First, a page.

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6

You know that $$2 = \dim \ker A + \dim {\rm col} \ A.$$ If $\dim {\rm col} \ A = 1$, our hypothesis, then $\dim \ker A = 1$, so we have non zero vectors in $\ker A = \ker(A - 0 \ {\rm Id})$. So yes, $0$ is an eigenvalue.


4

Remember that $\;\{v_1,...,v_r\}\;$ are lin. dependent iff there is $\;1\le i\le r\;$ s.t. $\;v_i\;$ lind. dep. on $\;v_1,...,v_{i-1}\;$, so let $\;i\;$ be the first such index for which this happens: $$(1)\;\;v_i=\sum_{k=1}^{i-1}a_kv_k\implies\lambda_iv_i=\sum_{k=1}^{i-1}a_k\lambda_iv_k$$ ...


4

Notice that if $D$ is a Hermitian matrix and $v$ is a vector then $v^\dagger D v\in\mathbb{R}$. Thus, if $Av=0$ then $0=v^\dagger Av=v^\dagger Bv+i(v^\dagger CC^\dagger v)$. Since $v^\dagger Bv \in \mathbb{R}$ and $v^\dagger CC^\dagger v\in \mathbb{R}$ then $v^\dagger Bv=v^\dagger CC^\dagger v=0$. But this implies that $C^\dagger v=0$, since ...


3

I will map it out and you can fill in the details. Approach 1: We are given: $$A = \begin{pmatrix} 0 & 1 & 2 \\ -5 &-3 & -7 \\ 1 & 0 & 0 \end{pmatrix} $$ Setting up and solving $$|A - \lambda I| = 0 \implies -(\lambda + 1)^3 = 0 \implies \lambda_{1,2,3} = -1$$ To find the eigenvectors, we would take $[A - \lambda_i I] = 0$, ...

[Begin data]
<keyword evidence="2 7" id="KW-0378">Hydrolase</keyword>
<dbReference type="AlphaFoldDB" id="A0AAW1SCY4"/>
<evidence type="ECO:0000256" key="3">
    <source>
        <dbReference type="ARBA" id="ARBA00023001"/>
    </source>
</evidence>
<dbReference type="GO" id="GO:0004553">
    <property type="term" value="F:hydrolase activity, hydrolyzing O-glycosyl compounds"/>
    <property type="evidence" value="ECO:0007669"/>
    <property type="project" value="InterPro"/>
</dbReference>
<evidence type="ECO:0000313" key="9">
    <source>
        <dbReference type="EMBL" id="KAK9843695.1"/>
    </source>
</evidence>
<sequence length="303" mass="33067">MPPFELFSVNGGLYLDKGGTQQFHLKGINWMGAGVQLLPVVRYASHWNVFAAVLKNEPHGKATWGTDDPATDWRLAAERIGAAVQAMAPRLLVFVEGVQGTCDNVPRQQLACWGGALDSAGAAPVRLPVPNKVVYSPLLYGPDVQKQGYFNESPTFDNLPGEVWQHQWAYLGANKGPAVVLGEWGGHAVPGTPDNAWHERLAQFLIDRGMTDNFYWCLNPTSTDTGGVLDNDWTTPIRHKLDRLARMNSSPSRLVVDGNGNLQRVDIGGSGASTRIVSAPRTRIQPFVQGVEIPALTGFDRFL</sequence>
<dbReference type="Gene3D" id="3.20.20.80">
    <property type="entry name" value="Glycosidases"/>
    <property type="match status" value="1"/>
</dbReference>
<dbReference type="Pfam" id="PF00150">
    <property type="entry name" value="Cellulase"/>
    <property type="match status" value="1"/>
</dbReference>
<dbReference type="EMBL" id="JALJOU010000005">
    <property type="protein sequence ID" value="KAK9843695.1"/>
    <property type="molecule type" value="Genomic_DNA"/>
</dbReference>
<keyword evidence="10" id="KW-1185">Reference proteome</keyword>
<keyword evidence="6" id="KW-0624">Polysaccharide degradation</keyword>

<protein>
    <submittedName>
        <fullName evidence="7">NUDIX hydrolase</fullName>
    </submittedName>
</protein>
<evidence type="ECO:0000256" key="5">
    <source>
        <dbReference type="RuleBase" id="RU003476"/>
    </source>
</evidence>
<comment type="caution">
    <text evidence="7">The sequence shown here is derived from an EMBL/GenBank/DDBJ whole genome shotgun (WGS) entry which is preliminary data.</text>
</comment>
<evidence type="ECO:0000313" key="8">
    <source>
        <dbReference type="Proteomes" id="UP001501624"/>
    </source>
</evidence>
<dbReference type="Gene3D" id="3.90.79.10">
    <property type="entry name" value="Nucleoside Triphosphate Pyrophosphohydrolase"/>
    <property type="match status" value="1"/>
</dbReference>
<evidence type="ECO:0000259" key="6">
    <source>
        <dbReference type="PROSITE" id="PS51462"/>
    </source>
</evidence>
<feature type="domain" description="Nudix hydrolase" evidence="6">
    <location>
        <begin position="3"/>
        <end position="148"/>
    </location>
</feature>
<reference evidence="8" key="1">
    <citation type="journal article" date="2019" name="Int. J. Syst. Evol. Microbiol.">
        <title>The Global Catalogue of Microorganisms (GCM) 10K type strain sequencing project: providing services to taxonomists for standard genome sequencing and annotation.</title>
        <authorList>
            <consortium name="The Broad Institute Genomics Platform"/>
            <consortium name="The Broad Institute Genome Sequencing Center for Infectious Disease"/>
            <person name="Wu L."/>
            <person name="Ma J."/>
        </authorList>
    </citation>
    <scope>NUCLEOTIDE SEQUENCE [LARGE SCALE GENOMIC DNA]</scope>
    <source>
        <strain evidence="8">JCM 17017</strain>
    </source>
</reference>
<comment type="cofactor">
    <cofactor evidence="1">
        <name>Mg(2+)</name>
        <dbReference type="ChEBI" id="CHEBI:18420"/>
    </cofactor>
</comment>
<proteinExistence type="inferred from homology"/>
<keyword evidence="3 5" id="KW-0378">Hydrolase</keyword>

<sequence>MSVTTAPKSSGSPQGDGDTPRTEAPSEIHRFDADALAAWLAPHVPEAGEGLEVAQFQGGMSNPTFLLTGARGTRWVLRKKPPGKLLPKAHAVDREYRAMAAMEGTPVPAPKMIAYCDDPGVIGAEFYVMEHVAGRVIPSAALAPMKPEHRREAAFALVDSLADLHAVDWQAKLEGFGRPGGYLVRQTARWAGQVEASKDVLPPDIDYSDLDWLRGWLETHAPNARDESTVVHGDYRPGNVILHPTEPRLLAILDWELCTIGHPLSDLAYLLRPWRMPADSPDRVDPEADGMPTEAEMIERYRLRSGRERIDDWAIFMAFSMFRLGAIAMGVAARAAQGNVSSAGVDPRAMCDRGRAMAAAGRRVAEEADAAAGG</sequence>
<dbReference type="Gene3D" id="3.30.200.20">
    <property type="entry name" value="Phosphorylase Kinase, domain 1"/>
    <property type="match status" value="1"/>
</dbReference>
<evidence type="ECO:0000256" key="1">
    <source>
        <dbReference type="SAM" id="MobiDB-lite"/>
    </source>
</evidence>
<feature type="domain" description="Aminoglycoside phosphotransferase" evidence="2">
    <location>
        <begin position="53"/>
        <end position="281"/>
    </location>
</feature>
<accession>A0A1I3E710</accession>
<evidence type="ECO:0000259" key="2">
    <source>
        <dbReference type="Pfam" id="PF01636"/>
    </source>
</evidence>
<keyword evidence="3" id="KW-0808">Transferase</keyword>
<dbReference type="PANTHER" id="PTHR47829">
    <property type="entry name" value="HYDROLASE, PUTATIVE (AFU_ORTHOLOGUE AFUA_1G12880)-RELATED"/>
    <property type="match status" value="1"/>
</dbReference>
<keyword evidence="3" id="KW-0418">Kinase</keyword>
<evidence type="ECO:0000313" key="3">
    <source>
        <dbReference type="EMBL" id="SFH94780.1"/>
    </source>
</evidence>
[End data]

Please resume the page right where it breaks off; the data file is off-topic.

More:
3

Hint If $\lambda$ is an eigenvalue of $A$ associated to the eigenvector $v$, then $$A^mv = A^{m-1}Av = A^{m-1}\lambda v = \ldots = \lambda^m v,$$ i.e. $\lambda^m$ is an eigenvalue of $A^m$. Now, can you find the eigenvalues of $A$?


3

No problem. Just go back to the definition. $Ax = \lambda x$ Find a $\lambda$ and a nonzero x s.t. the above holds. There are in fact infinitely many since the matrix has a determinant of zero/is singular.


2

Condition B is impossible to fulfill. To see this, take the trace of the equation. As $tr(AB)=tr(BA)$, if follows that in order to fulfill B, the trace of $A$ has to be zero. Now, the trace is the sum of the eigenvalues. By the assumptions, all eigenvalues are non-negative, with at least one of them is positive. Hence, the trace of $A$ is positive, and a ...


2

Here is a slightly different proof than usual for fields $\mathbb{R}$ or $\mathbb{C}$: Suppose we order the eigenvalues so that $|\lambda_1| > |\lambda_2| > \cdots > |\lambda_r|$. Suppose $v=\sum_k \alpha_k v_k = 0$, where the $v_k$ correspond to the $\lambda_k$. Then $({1 \over \lambda_1} A)^m v = \sum_k \alpha_k ({\lambda_k \over \lambda_1})^m ...


2

We are given: $$X(t) = \begin{bmatrix} -3 & 0 & 2 \\ 1 & -1 & 0\\ -2 & -1 & 0\end{bmatrix} \begin{bmatrix} x(t) \\ y(t)\\ z(t)\end{bmatrix}, ~~ X(0) = \begin{bmatrix} 4 \\ -1\\ 2\end{bmatrix}$$ We can write this as: $$\tag 1 \begin{align} x' &= -3x + 2z \\ y' &= x-y \\ z' &= -2x - y \end{align}$$ Taking the Laplace ...


1